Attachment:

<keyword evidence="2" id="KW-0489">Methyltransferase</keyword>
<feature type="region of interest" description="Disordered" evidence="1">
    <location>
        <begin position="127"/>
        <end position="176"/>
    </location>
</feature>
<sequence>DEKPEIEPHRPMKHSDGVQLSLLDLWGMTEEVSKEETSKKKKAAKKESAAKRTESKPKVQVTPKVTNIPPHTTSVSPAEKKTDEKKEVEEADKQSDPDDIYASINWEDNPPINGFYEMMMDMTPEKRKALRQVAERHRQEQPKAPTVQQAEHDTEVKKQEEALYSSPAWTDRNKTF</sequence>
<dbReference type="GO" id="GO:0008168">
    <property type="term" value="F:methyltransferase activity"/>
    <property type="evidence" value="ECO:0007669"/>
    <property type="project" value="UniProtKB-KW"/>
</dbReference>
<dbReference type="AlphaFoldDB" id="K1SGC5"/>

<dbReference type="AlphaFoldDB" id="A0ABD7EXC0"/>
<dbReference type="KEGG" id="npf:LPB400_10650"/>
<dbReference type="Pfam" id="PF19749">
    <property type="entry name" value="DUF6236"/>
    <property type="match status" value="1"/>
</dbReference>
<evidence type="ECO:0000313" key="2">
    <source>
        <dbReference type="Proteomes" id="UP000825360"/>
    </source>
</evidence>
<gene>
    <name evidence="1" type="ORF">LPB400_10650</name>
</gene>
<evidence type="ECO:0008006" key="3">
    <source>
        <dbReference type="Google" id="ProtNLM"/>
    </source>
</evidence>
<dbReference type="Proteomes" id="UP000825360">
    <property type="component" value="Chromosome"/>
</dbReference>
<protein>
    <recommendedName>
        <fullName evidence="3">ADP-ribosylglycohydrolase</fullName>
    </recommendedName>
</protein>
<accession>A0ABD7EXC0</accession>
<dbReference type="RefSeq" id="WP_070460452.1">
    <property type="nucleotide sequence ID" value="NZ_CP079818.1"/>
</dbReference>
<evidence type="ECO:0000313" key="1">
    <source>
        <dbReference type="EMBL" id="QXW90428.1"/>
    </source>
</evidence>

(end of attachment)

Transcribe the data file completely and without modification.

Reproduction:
<keyword evidence="2" id="KW-0489">Methyltransferase</keyword>
<feature type="region of interest" description="Disordered" evidence="1">
    <location>
        <begin position="127"/>
        <end position="176"/>
    </location>
</feature>
<sequence>DEKPEIEPHRPMKHSDGVQLSLLDLWGMTEEVSKEETSKKKKAAKKESAAKRTESKPKVQVTPKVTNIPPHTTSVSPAEKKTDEKKEVEEADKQSDPDDIYASINWEDNPPINGFYEMMMDMTPEKRKALRQVAERHRQEQPKAPTVQQAEHDTEVKKQEEALYSSPAWTDRNKTF</sequence>
<dbReference type="GO" id="GO:0008168">
    <property type="term" value="F:methyltransferase activity"/>
    <property type="evidence" value="ECO:0007669"/>
    <property type="project" value="UniProtKB-KW"/>
</dbReference>
<dbReference type="AlphaFoldDB" id="K1SGC5"/>

<dbReference type="AlphaFoldDB" id="A0ABD7EXC0"/>
<dbReference type="KEGG" id="npf:LPB400_10650"/>
<dbReference type="Pfam" id="PF19749">
    <property type="entry name" value="DUF6236"/>
    <property type="match status" value="1"/>
</dbReference>
<evidence type="ECO:0000313" key="2">
    <source>
        <dbReference type="Proteomes" id="UP000825360"/>
    </source>
</evidence>
<gene>
    <name evidence="1" type="ORF">LPB400_10650</name>
</gene>
<evidence type="ECO:0008006" key="3">
    <source>
        <dbReference type="Google" id="ProtNLM"/>
    </source>
</evidence>
<dbReference type="Proteomes" id="UP000825360">
    <property type="component" value="Chromosome"/>
</dbReference>
<protein>
    <recommendedName>
        <fullName evidence="3">ADP-ribosylglycohydrolase</fullName>
    </recommendedName>
</protein>
<accession>A0ABD7EXC0</accession>
<dbReference type="RefSeq" id="WP_070460452.1">
    <property type="nucleotide sequence ID" value="NZ_CP079818.1"/>
</dbReference>
<evidence type="ECO:0000313" key="1">
    <source>
        <dbReference type="EMBL" id="QXW90428.1"/>
    </source>
</evidence>